At the end of March, the S&P 500 was down 5%

May 10, 2022

At the end of March, the S&P 500 was down 5% for the year, but the market had been higher in April for the last 9 years.  We knew quarterly earnings were going to play a big role in stock market movement in April but using history as our guide we expected to see better stock market performance during the month.  We did not expect recession fears to grip the market and send the S&P 500 down every week in April for its worst monthly performance since March of 2020.  The Chinese economy is struggling under their suffocating Covid restrictions, the U.S. is dealing with rising interest rates and high gasoline price and Europe is wrestling with the war in Ukraine.  Corporate earnings have thus far been a mixed bag, but lower guidance due to all the uncertainty has become more common.  In December the market was expecting the economic reopen to gain strength, but the various head winds have slowed that reopening.  Most think talk of recession is premature, but it became a pervasive theme during the month.  At the end of the month the S&P 500 had dropped 8.8%, its worst month since March 2020 and is now 13.3% lower for the year.  Oil gained 5.6%, the rate on the 10-year Treasury moved up 24% to the highest level in 3½ years but gold was down 1.8%.

Interest rates were in focus as we opened the month.  The interest rate on the 10-year Treasury moved above 2.5%, rising 40% in just 30 days, and that weighed on the market, sending the S&P 500 down 1% at the end of the first full week of trading.  The selling continued into the 2nd week as interest rates continued to rise and we learned inflation in March was 8.5%, the highest in 41 years.  The holiday shortened week ended with the S&P 500 losing another 2.1%.  The 3rd week saw a rebound attempt fail mid-day on Thursday sending the Dow down 370 points on Thursday and another 980 points on Friday. The rate on the 10-year Treasury got within a tick of 3%, a rate not seen since 2018, and that continued to weigh on stocks.   Friday was the worst day for the Dow Industrial average since 2020 and helped drive the S&P 500 to a 2.7% loss for the week.  The last week was very volatile with a nearly 3% selloff on Tuesday followed by a more than 2% rally on Thursday before a 3.6% selloff on Friday taking the loss for the week to 3.3%.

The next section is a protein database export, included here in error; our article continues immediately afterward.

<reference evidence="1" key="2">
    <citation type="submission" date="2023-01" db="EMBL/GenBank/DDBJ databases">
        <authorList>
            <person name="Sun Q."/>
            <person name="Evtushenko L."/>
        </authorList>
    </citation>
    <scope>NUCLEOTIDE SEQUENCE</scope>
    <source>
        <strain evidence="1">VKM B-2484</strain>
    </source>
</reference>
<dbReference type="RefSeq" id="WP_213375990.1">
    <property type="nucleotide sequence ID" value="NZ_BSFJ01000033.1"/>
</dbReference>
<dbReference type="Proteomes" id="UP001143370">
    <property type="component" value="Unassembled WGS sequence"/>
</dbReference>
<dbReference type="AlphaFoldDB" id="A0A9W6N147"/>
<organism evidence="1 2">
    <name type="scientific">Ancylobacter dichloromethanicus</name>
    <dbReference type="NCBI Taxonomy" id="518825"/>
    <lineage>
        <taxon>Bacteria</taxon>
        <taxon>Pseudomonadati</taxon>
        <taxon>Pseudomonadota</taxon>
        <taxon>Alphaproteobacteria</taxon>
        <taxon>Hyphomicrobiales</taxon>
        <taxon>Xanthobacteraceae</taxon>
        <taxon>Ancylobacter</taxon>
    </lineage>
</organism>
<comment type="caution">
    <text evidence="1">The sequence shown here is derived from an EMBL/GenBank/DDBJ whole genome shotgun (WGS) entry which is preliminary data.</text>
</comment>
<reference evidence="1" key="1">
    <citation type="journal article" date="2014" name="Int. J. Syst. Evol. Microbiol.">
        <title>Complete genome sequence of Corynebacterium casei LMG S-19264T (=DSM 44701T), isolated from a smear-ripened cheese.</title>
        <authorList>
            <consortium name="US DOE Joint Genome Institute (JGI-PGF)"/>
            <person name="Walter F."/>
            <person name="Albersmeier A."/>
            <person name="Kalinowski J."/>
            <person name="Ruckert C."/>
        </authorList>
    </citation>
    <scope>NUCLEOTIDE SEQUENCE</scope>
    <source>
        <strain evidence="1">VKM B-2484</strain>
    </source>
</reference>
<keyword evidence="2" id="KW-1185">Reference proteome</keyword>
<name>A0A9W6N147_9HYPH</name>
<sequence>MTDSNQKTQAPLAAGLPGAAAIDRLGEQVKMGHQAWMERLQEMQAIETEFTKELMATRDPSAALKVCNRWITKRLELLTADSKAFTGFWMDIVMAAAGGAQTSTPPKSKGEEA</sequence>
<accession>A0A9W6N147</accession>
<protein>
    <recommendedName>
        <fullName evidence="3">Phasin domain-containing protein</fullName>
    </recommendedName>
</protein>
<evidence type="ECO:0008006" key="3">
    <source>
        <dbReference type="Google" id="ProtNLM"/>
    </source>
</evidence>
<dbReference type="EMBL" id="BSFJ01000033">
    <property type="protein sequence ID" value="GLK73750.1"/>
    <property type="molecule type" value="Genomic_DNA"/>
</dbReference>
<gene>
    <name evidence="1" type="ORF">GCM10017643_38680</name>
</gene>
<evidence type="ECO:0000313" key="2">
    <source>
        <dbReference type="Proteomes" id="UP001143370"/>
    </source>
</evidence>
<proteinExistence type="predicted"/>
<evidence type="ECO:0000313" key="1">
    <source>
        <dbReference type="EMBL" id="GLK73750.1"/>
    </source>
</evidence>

May is one of only two months that have, on average, closed lower.  However, we learned in April that history is just a guide and certainly not an absolute.  The market is facing numerous headwinds that we mentioned above, but with the news backdrop bleak there is increasing chances for positive surprises.  China’s Covid issues could abate, the supply chain issues could ease, the chip shortage could improve, interest rates and oil prices could decline, we could get better inflation numbers, international travel could pick up and the war in Ukraine could take a positive turn.  Our point?  There is plenty to worry about, but there is substantial opportunity for things to improve.  The stock market has been trading about 20% above historic norms on hopes for the global economic reopening.  We believe that has been postponed, not cancelled.  Prices of many stocks have declined by 25% to 50% so opportunities are improving.

If you know someone who would be interested in learning more about Greenberg Financial Group, please contact us at 520-544-4909, or visit our NEW website at As always, the key to successful investing is to have a portfolio that is consistent with your investment objectives and risk tolerance. We invite you to listen to our weekly Money Matters radio show which airs every Sunday Morning from 8:00 AM to 10:00 AM on KNST AM 790.  You can also listen to us on iHeart radio, follow us on Twitter @gbergfinancial or on Facebook under Greenberg Financial Group.  You can now listen to previous shows by going to or using the iHeart app.


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